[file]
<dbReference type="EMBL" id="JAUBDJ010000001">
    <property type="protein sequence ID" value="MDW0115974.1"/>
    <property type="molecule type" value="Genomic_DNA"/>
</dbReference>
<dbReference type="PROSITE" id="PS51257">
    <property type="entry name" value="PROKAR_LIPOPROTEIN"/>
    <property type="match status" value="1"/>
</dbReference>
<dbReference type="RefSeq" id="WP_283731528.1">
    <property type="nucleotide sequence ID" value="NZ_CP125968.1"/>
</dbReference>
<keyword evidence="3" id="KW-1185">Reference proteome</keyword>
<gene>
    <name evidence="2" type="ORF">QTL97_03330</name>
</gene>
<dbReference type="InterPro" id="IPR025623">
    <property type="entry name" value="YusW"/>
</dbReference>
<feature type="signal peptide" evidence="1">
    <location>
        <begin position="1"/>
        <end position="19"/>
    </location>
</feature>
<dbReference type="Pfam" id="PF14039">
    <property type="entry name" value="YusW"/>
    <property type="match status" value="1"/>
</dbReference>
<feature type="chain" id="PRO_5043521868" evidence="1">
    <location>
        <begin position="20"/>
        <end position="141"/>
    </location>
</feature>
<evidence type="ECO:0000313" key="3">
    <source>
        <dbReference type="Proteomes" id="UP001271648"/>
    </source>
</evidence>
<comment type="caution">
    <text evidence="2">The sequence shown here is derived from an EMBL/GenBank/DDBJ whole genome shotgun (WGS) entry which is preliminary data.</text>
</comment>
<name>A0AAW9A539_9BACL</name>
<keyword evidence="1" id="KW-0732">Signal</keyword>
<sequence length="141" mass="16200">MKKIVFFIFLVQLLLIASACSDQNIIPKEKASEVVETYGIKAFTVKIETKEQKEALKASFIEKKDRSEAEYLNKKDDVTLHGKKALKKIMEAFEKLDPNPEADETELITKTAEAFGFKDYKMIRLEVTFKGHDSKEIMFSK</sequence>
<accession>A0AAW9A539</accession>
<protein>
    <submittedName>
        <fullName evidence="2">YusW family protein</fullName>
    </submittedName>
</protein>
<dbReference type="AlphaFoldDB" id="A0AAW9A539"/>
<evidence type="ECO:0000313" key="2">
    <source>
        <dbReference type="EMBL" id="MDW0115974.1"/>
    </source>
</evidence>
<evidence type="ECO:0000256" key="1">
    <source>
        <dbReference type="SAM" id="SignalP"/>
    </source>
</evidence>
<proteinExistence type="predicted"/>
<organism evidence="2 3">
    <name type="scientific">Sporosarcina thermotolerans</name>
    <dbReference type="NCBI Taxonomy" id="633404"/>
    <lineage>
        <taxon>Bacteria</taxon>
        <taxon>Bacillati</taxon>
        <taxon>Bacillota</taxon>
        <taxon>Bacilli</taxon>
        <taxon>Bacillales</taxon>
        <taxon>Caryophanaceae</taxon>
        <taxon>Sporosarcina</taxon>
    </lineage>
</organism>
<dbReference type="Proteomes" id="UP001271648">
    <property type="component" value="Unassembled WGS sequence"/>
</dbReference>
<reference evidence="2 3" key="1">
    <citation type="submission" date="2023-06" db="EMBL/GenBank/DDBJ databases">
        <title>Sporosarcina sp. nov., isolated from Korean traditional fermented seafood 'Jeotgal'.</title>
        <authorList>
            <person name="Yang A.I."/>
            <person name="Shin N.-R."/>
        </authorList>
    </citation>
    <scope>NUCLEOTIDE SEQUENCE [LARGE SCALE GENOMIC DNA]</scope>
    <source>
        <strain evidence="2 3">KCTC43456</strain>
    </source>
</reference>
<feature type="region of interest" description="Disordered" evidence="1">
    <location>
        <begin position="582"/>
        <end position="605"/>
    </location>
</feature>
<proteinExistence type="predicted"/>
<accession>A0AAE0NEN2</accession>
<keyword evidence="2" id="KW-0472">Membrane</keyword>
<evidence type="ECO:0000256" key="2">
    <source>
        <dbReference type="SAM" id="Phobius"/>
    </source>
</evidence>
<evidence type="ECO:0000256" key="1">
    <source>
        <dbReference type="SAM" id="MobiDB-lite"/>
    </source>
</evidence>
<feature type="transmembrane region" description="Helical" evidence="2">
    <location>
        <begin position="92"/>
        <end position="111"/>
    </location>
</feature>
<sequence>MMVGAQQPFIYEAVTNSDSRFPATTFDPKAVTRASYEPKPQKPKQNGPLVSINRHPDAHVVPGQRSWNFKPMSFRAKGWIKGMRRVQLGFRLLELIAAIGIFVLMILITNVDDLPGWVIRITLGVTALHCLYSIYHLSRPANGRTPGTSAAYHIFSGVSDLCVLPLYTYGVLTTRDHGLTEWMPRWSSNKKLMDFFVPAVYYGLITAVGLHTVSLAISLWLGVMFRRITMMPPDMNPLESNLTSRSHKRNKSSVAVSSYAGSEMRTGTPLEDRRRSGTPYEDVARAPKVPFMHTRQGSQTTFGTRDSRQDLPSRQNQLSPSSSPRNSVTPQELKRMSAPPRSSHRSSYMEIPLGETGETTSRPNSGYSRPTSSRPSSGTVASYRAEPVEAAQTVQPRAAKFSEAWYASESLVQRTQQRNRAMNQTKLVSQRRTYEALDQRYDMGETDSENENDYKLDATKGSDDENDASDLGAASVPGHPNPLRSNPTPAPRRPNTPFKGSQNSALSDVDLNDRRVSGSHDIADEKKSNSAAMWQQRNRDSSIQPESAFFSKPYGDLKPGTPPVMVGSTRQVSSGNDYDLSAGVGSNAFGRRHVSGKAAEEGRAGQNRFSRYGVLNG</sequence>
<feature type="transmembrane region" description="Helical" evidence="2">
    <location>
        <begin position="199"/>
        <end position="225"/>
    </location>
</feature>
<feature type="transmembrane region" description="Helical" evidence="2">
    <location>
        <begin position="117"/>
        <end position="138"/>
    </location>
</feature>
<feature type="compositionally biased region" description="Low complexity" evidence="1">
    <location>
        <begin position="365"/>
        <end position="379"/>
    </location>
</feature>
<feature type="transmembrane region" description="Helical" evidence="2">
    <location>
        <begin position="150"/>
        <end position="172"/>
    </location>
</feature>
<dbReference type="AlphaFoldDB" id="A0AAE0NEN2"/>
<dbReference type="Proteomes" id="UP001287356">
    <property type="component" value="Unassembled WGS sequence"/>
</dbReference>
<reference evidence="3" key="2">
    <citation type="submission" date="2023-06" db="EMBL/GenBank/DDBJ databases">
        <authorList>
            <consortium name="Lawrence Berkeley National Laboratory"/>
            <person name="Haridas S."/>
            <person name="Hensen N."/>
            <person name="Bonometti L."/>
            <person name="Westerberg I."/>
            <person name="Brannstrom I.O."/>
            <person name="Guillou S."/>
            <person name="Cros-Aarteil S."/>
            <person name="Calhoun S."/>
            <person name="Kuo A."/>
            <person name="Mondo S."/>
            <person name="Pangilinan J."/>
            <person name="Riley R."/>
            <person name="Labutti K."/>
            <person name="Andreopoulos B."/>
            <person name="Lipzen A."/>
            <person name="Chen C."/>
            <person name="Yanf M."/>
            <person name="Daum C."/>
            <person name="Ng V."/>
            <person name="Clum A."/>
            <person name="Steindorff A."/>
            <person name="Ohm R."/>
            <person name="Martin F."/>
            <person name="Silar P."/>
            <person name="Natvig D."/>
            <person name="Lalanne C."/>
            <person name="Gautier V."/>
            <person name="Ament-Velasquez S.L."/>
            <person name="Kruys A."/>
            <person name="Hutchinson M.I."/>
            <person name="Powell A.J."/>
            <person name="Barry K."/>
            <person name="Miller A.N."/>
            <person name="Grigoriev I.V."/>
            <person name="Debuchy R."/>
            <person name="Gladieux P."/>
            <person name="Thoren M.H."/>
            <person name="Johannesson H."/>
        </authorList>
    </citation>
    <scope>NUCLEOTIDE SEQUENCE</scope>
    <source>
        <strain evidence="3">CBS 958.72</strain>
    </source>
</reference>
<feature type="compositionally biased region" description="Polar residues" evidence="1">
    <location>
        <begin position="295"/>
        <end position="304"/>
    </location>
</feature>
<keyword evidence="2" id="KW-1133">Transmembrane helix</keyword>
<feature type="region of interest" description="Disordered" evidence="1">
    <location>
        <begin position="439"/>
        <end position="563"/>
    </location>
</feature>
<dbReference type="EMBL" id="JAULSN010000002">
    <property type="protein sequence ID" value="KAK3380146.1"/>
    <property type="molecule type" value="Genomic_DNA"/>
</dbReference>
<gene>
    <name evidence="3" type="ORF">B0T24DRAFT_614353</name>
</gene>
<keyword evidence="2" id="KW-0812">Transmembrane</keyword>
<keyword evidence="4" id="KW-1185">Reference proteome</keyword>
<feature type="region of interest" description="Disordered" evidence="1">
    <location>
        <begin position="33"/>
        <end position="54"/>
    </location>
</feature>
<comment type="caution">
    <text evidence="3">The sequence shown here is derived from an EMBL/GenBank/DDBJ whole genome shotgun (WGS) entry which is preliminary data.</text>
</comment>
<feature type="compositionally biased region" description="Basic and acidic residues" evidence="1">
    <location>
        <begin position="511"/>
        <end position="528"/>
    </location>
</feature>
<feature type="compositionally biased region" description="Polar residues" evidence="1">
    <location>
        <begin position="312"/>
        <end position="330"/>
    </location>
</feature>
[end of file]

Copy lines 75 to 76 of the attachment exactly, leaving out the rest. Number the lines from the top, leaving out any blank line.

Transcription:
    </lineage>
</organism>